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  • Improving my contrast

    Hi guys

    Just a quick question on my rosetta (below). The bottom bit lacks contrast - and Im wondering why.

    My beans are freshly roasted (use them within 1 week), the extraction is fine (30ml/30 sec), the espresso sits for max 1 min before pouring, and the milk is foamed nicely with a silky texture.

    Any ideas?


  • #2
    Re: Improving my contrast

    Looks like a base for your rosetta hasnt been set, so the bottom part looks cloudy.
    Only start moving the jug side to side once you see the "cloud" form, dont just start "wiggling" the jug any time you feel.

    Could you maybe post a video of your pouring technique?

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    • #3
      Re: Improving my contrast

      Thats what i wonder about too.
      I have the same problem. I read about Will Priestley in Beanscene saying.. form a bulb at back of cup....what does that mean?

      I can nail the espresso aspect no problems, and i have no problems forming the last half of the rosetta, but the base does lack contrast, same as sanSC,s.

      Gary at G

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      • #4
        Re: Improving my contrast

        Originally posted by 756F626371677F7575060 link=1308474139/2#2 date=1308486239
        I have the same problem. I read about Will Priestley in Beanscene saying.. form a bulb at back of cup....what does that mean?
        Haha, thats what I was trying to convey.
        When youre pouring the milk, the bulb" appears just as the crema is marked by your steamed milk. It kind of looks like a cloud

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        • #5
          Re: Improving my contrast

          Just so i understand clearly, does it mean when i pour out the milk initially into the cup, am i supposed to push out a cloud into the back of the cup? I did just that and it came out like this photo with the washed out base.

          When i have a flat white at my favourite cafe, i marvel at the well defined base. I should do a latte art course just to nail this sucker

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          • #6
            Re: Improving my contrast

            Hmmm I tried again today. The coffee starts to turn a generic cloudy white before the "bulb" of milk appears to mark the crema.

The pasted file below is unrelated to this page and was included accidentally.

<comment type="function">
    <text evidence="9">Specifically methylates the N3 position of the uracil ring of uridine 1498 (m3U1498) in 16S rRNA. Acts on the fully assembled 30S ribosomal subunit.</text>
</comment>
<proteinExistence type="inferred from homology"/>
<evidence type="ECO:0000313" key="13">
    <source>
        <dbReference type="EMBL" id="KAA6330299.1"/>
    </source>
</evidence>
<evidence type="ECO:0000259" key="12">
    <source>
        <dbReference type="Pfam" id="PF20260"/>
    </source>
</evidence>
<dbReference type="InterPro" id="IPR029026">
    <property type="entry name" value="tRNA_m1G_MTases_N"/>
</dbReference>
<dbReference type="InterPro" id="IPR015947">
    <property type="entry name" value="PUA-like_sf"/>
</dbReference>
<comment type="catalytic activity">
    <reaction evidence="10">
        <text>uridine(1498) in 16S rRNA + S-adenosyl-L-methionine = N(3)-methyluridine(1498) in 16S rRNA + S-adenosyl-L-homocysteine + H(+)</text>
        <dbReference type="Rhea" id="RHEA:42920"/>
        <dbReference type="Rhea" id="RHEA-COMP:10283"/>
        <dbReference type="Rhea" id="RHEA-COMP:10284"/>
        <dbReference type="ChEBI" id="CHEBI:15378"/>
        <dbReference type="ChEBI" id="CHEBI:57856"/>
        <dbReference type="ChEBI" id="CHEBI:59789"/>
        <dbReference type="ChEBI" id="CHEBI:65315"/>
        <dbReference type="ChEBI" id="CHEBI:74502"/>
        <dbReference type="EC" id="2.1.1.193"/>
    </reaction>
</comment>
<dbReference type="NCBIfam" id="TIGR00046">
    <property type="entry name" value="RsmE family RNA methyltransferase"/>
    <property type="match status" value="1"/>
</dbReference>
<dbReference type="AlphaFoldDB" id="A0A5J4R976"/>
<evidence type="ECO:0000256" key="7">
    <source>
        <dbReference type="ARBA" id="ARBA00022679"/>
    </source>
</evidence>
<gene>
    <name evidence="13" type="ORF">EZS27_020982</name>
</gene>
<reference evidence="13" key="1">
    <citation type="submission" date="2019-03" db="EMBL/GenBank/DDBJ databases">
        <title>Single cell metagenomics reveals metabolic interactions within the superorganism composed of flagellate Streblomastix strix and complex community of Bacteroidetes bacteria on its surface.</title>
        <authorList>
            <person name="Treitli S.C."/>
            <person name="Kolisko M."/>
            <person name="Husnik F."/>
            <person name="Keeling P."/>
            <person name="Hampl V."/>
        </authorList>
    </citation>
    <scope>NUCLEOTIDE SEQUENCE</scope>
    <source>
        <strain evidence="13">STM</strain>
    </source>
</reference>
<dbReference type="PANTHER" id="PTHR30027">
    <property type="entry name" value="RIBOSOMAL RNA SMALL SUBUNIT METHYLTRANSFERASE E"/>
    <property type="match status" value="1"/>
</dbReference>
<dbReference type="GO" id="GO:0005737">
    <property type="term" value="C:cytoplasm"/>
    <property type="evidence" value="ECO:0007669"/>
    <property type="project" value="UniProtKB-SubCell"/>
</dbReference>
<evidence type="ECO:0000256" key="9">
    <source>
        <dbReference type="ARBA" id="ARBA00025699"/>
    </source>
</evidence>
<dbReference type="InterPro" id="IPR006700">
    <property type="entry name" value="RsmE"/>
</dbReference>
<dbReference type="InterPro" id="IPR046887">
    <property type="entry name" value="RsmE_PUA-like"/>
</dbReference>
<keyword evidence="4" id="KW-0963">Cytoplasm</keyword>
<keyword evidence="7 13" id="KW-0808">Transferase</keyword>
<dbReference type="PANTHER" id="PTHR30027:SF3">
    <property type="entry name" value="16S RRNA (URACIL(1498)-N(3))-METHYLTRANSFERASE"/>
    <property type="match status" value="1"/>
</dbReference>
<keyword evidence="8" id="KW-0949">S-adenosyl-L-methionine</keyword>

Something wrong?

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            • #7
              Re: Improving my contrast

              I think theyre trying to say to let the milk surface before moving the jug side to side. Without letting it surface and push through the coffee all you end up doing is mixing in the crema with the milk. Pretty sure the art is made by the foam that comes up to the surface rather than when the foam breaks through the surface of the crema. This hadnt occurred to me until I read this thread as I had never really thought about it.

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              • #8
                Re: Improving my contrast

                Might help some of you guys to watch some youtube videos and pick up some pointers,there are plenty of them there doing lots of different patterns.

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                • #9
                  Re: Improving my contrast

                  I am not an expert but I am starting to get fairly consistent results when I am taking it easy making coffee at home.

                  From watching a lot of youtube videos, Id suggest that the most important thing is to get the milk flowing in the cup.

                  It is hard for me to explain what I mean by this, but when you see people pouring who are really good with their art, you can see the milk creating a flow. This is how when you get the bulb and start to wriggle the jug, it pulls the base around to create that classic wrap around look.

                  Also notice that when they pour they have half filled the cup before they even start to make the pattern. Set the crema well before you begin.

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